Preventing the Chance of Equine Choke

Horse eating from slow feed hay net

How to Slow Down Your Fast Eater to Reduce the Risk of Equine Choke

Eating too rapidly is a common cause of equine choke, a condition that occurs when your horse's esophagus becomes blocked. If you have a fast eater, making a few feeding changes will decrease the likelihood that your horse will develop equine choke.

Choke Symptoms and Causes

Choke is more likely to occur if your horse bolts down dry hay, concentrated feed, or other types of feed. Saliva normally moistens the feed, making it easier to pass through the esophagus, the tube that carries food from the mouth to the stomach.

When your horse eats quickly, there's not enough time for the saliva to soften the feed. Dry feed can collect in a thick ball that becomes stuck in the esophagus, blocking it completely or partially. Although your horse tries to swallow, the blockage doesn't budge.

Signs of equine choke may include:

  • Repeated attempts at swallowing
  • Coughing or gagging
  • Feed and saliva discharge from your horse's mouth and nose
  • Not eating
  • Extended neck
  • Drooling

What You Can Do to Prevent Choke

Choke is an emergency that could lead to dehydration, pneumonia, infection, and even death if not treated promptly by your equine veterinarian. Fortunately, you can reduce your horse's risk of developing the condition by following these suggestions:

  • Schedule a Dental Exam. Your horse may not be chewing food properly due to an abscess or painful cuts caused by a sharp tooth. Dental treatment will improve your horse's comfort and chewing ability.
  • Try a Grazing Muzzle. Muzzles aren't just helpful for grazing horses. Fitting your horse with a grazing muzzle will also force it to eat grains much more slowly.
  • Free Feed Your Horse. When feed is only offered a few times per day, feeding-related stress may cause your horse to gulp it down in a matter of minutes. Making feed readily available can curb that behavior. Of course, if you decide to free feed, you'll probably want to offer lower-calorie feed, like Timothy or Bermuda hay.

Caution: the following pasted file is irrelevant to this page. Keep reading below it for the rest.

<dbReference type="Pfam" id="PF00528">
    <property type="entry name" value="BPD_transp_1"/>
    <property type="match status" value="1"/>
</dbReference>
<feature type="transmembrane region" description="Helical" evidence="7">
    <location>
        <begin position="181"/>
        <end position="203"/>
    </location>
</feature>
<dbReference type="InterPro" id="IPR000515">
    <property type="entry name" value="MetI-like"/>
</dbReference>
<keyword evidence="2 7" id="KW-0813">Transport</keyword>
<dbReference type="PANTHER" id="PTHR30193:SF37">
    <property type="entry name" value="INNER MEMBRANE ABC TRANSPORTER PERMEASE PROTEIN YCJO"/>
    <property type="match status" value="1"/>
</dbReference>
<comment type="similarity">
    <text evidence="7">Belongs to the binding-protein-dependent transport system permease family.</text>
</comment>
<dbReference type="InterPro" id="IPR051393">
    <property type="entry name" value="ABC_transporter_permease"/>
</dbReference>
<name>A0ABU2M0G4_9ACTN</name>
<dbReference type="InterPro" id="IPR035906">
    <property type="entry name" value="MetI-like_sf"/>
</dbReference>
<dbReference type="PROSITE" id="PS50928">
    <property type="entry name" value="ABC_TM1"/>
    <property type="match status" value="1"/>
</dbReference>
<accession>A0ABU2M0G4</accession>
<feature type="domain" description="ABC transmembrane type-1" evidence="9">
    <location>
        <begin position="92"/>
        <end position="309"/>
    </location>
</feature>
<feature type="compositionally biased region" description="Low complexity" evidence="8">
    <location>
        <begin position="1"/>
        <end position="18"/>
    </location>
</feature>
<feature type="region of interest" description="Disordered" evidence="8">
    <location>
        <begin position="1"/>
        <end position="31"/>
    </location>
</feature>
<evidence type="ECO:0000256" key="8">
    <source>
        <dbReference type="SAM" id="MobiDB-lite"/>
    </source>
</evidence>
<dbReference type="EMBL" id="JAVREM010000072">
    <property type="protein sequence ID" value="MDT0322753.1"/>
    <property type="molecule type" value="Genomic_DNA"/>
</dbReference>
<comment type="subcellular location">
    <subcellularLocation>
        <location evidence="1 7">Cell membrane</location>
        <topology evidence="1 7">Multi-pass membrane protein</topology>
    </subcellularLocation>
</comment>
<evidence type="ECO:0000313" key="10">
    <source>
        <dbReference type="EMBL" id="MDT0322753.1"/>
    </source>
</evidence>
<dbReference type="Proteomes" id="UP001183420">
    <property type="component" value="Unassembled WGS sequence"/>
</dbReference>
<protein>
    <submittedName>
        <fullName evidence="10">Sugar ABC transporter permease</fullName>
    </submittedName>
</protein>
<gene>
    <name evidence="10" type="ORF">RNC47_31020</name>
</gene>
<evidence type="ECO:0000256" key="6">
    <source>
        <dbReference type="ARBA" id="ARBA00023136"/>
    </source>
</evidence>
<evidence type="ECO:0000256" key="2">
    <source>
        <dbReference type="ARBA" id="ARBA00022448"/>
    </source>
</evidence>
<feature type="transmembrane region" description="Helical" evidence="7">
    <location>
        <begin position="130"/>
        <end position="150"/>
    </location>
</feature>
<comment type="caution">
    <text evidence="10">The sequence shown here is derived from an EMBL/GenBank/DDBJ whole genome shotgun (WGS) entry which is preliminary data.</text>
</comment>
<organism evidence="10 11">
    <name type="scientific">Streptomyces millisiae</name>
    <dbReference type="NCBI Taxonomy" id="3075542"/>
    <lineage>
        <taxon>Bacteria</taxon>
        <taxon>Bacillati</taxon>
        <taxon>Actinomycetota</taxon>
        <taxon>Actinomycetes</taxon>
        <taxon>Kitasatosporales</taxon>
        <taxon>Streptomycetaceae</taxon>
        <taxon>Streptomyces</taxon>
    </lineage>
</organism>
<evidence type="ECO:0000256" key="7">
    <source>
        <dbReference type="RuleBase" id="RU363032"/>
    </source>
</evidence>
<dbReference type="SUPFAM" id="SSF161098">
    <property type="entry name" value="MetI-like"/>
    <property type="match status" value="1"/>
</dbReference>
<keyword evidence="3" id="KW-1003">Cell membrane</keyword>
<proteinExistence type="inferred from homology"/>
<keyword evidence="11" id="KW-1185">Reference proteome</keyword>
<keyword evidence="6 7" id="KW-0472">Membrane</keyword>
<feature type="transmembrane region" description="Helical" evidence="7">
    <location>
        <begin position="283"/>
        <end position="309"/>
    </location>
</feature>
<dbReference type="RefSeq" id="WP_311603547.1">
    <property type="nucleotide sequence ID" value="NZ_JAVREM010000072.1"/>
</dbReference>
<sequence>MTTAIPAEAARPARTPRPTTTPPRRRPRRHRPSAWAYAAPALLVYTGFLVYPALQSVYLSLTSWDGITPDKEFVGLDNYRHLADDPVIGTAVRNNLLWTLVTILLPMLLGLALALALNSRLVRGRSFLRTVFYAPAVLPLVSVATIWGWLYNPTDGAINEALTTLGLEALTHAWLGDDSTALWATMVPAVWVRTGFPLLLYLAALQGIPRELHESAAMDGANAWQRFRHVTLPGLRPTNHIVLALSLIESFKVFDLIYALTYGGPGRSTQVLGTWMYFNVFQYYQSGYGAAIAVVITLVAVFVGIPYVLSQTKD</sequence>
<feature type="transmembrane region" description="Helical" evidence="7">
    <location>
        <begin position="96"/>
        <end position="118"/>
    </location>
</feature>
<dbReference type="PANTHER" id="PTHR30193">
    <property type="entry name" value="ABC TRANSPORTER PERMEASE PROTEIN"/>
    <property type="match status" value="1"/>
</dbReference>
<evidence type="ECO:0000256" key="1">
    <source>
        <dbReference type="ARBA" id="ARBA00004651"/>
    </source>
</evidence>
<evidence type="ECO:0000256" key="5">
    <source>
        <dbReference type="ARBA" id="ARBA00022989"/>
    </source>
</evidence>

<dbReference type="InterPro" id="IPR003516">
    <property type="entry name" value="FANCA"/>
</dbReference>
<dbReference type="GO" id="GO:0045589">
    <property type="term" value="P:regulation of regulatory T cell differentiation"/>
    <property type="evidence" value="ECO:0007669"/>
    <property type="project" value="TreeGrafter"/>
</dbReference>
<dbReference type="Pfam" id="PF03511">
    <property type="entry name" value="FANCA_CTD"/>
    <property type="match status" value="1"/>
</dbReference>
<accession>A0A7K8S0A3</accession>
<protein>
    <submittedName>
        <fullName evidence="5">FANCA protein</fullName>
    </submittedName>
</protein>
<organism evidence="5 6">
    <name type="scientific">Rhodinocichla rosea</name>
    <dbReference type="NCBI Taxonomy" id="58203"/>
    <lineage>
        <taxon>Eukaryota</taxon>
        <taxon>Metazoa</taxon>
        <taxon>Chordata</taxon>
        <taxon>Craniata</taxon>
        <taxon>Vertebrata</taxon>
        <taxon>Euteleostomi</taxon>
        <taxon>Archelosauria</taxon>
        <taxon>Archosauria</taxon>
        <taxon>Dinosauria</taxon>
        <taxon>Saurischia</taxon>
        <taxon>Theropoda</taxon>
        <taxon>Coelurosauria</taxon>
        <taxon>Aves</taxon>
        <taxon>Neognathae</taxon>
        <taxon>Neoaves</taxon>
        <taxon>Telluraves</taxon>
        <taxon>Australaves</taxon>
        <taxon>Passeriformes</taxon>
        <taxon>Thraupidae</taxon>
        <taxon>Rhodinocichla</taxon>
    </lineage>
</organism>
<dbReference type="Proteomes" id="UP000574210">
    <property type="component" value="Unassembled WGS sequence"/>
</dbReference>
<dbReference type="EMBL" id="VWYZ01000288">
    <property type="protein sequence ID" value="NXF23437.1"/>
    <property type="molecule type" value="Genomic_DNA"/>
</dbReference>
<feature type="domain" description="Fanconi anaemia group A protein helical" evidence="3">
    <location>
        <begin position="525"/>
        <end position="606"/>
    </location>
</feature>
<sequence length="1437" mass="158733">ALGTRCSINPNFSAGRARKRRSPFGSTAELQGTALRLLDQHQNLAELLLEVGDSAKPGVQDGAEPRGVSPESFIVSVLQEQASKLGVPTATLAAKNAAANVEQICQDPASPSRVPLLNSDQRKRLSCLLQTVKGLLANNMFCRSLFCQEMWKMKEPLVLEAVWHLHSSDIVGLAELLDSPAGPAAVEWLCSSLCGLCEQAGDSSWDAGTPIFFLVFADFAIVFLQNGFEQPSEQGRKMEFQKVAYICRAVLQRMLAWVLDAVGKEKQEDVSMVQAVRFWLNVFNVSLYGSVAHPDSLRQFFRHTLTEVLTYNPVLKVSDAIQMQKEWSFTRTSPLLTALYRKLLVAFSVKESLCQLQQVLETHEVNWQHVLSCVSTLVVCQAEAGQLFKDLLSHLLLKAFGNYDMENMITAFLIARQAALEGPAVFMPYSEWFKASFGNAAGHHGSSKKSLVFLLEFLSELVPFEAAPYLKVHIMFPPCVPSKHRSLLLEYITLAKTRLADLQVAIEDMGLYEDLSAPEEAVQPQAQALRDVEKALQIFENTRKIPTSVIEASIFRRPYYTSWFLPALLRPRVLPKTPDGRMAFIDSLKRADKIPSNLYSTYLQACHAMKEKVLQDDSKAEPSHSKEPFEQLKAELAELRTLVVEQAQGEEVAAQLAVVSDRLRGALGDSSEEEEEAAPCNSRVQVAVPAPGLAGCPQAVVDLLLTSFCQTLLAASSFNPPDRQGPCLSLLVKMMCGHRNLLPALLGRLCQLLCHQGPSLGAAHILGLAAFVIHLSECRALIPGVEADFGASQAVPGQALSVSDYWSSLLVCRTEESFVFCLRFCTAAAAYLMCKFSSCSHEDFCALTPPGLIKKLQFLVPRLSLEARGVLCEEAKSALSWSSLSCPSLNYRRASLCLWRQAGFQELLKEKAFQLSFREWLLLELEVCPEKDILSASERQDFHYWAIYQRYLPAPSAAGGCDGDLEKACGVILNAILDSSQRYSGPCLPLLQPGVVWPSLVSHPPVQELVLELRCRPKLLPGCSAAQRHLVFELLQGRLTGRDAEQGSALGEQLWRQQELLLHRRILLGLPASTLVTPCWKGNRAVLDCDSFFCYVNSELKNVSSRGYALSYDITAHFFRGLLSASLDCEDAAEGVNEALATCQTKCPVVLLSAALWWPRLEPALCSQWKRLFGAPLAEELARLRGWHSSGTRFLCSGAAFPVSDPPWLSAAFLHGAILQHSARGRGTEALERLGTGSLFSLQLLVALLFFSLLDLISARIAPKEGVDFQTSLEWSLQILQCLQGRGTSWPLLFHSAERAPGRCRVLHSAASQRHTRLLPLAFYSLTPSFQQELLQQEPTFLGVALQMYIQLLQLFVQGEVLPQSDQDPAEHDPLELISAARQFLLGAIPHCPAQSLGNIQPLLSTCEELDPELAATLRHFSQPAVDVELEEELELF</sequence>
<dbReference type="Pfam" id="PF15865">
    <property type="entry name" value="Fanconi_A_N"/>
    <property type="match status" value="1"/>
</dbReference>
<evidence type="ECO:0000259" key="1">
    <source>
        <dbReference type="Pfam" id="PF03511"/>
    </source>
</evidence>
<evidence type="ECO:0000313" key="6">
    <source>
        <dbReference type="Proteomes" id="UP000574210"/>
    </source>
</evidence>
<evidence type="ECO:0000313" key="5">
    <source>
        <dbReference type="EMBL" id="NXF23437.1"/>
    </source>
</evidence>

• Feed More Often. Just like free feeding, providing many small meals during the day may make your horse feel less stressed about the food supply.
  • Use a Slow-Feed Hay Net. Your horse has to work to get the hay out of the small holes in the net, which slows down eating and reduces waste. It may take a little while for your horse to get used to the new feeding method. Equine Wellness suggests placing hay in the net and also next to it for a few days until your horse figures out how the slow-feed hay net works.
  • Don't Let the Bullies Win. A horse may eat more rapidly if it's afraid that another horse will steal its food. If you think bullying behavior may be a contributing factor, separate the horses during feeding.
  • Add Obstacles to the Feed Bucket. Your horse will need to eat more carefully and slowly if the bucket contains a few rocks or balls.
  • Add Feed to a Tray. Spreading feed in a tray, rather than placing it in a bucket, will slow down your fast eater.
  • Soak the Feed. Wet feed passes through the esophagus more easily than dry feed. If your horse is prone to developing choke, moistening the feed may offer a solution to the problem.

Do you need a little help with feeding issues? Contact our office to arrange a visit with the equine veterinarian.


The Horse: Understanding Choke in Horses, 11/27/20

PetMD: When Horses Choke, 5/31/12

Paulick Report: Slow Down! Tricks to Slow a Speedy Eater

Equine Wellness: 3 Simple Ways to Slow Down the Fast Eater, 3/21/19


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